Women can file matrimonial cases, including criminal matters pertaining to cruelty, from the place where they have taken shelter after leaving or being driven out of their matrimonial home, the Supreme Court said on Tuesday.
The verdict came on an appeal filed by Rupali Devi against the Allahabad HC which dismissed her plea to file a dowry harassment case from her parents’ house. The HC order held that cruelty punishable under Section 498A is not a continuing offence, and thus cannot be investigated or punished in a jurisdiction outside the one in which the matrimonial house of the complainant is situated.
The SC bench said: “We... hold that the courts at the place where the wife takes shelter after leaving from the matrimonial home, ...also have jurisdiction to entertain a complaint alleging commission of offences”. PTI
Abhinav Garg, March 2, 2022: The Times of India
New Delhi: The right of residence of a wife in a shared household is not permanent if the property is owned by the in-laws who wish to evict her, Delhi High Court has said. Dismissing a plea against eviction by an estranged wife living with her in-laws, the court said, “Admittedly, the right of residence under the Domestic Violence Act is not an indefeasible right of residence in a shared household, especially, when the daughter-in-law is pitted against the aged father-inlaw and mother-in-law. ”
Justice Yogesh Khanna further noted that the in-laws in the current case were “senior citizens, aged about 74 and 69 years, and being in the evening of their life, are entitled to live peacefully and not to be haunted by the marital discord between their son and daughter-in-law”.
The high court, however, made it clear that until an alternative accommodation was provided to the wife by her husband, she won’t be evicted from the house as per the provisions of Protection of Women from Domestic Violence Act.
The woman’s plea said that as a legally wedded wife, she had been living with her two minor daughters in one room with an attached bathroom and a balcony in the suit property, owned by her father-in-law. She further claimed that the property was bought from joint family funds and from the sale proceeds of the ancestral property of the father-inlaw, and hence, it was a joint family property in which she also had a right to reside. However, the trial court had held that the property was a self-acquired one by the father-in-law and she was residing in it as his daughter-in-law, and once the in-laws didn’t wish to keep her, she had no right to stay there. The wife challenged the decree of possession passed against her.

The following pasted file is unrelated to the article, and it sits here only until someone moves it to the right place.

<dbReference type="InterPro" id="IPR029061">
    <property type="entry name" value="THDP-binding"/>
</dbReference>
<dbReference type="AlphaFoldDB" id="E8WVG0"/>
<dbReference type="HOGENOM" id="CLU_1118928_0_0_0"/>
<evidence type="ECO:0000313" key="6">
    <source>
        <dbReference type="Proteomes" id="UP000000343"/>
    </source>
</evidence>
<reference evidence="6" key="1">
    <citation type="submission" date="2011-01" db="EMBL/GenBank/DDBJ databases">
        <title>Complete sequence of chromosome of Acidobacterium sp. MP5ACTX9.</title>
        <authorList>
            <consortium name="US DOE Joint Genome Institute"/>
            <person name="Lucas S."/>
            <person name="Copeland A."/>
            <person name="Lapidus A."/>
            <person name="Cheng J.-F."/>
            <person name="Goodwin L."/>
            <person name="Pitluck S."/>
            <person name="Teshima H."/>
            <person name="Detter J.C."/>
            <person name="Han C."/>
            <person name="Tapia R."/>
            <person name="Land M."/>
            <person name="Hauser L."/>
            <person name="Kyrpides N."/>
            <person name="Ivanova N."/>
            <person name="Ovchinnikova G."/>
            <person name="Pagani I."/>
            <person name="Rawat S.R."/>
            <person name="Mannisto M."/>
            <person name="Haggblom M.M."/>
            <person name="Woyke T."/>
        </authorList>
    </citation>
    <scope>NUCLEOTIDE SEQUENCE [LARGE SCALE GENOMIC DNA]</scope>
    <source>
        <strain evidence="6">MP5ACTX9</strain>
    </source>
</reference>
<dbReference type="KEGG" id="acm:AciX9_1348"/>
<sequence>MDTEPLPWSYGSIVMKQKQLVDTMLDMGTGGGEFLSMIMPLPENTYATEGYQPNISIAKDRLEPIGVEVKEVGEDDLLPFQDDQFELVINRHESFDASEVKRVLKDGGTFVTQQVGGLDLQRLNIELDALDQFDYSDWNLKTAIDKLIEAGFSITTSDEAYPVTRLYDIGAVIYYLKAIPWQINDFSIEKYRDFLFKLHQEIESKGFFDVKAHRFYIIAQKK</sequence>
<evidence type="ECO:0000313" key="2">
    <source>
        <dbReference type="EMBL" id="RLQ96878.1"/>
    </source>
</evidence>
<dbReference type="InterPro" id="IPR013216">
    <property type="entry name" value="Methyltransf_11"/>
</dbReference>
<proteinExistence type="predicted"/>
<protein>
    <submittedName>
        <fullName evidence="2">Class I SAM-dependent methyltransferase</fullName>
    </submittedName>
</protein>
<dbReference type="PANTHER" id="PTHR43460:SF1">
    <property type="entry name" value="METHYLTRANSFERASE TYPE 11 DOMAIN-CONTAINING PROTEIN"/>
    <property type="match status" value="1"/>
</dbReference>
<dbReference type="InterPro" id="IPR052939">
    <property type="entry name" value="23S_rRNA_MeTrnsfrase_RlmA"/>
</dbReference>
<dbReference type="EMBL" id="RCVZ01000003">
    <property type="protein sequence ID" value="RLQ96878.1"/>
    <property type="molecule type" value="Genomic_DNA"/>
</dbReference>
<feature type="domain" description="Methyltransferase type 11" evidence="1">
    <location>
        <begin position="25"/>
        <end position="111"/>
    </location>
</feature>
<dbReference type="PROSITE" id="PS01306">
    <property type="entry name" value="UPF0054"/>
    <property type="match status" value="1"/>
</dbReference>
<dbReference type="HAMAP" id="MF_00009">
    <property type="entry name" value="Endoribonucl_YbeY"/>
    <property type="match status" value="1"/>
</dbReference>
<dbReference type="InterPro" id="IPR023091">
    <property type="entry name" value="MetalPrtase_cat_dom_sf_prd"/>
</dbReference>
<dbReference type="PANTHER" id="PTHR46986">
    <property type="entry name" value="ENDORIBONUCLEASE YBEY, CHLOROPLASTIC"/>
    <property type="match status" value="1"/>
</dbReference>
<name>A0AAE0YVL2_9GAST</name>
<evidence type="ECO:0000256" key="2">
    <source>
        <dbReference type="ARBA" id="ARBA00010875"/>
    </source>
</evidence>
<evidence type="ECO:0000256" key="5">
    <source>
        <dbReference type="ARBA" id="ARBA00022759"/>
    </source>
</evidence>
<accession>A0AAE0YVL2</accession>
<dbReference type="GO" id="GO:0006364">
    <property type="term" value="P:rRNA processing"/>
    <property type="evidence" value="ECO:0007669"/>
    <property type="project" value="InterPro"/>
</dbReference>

The high court noted that the parties were residing in a flat, even while filing various complaints against each other, which revealed that their relations were not cordial. It wondered if in such circumstances, it would “be appropriate for them to stay together and fight every minute of their existence”, and upheld the trial court’s decision, while noting that the husband had never staked his claim to the property. “Where the residence is ashared household, it does notcreate any embargo upon theowner to claim eviction against hisdaughter-in-law. A strained frictional relationship between theparties would be relevant todecide whether the grounds ofeviction exist,” the judge said,adding, “since there exists a frictional relationship between theparties, then at the fag end oftheir lives, it would not be advisable for the old parents to stay withthe appellant. ”
A heinous crime/ SC, 2021
Dhananjay Mahapatra, Sep 28, 2021: The Times of India
The Supreme Court said forcible unnatural sex with wife by husband is a heinous offence, especially as it had led her to die by suicide, and refused bail to the man who has been in custody for more than two years on charges of dowry harassment, domestic violence and rape.
An FIR was lodged in 2019 by the victim’s brother at Bhiwani Sadar police station in Haryana’s Bhiwani district, under Sections 148, 149, 323, 377 and 306 of the IPC.
A bench of Chief Justice N V Ramana and Justices Surya Kant and Hima Kohli refused bail to one Pradeep, who allegedly tortured his wife by forcibly committing unnatural sex with her after her family failed to meet his dowry demands.
The CJI-led bench said Sec 377 (rape) is a very serious offence and that the accused husband did not deserve leniency at the stage of probe. “We do not know what the police are doing. You started demanding dowry. When her family could not meet those demands, you started harassing her. You circulated her private pictures and videos on social media and tried to blackmail her. Above all, you allegedly had forcible unnatural sex with her leading to her suicide. You deserve no leniency as this is a heinous crime.”
When the petitioner’s counsel said that the man is a government servant and would lose his job if not granted bail, the bench said, “It is ok if such persons lose their jobs. You better stay in jail.”
Matrimonial disputes: India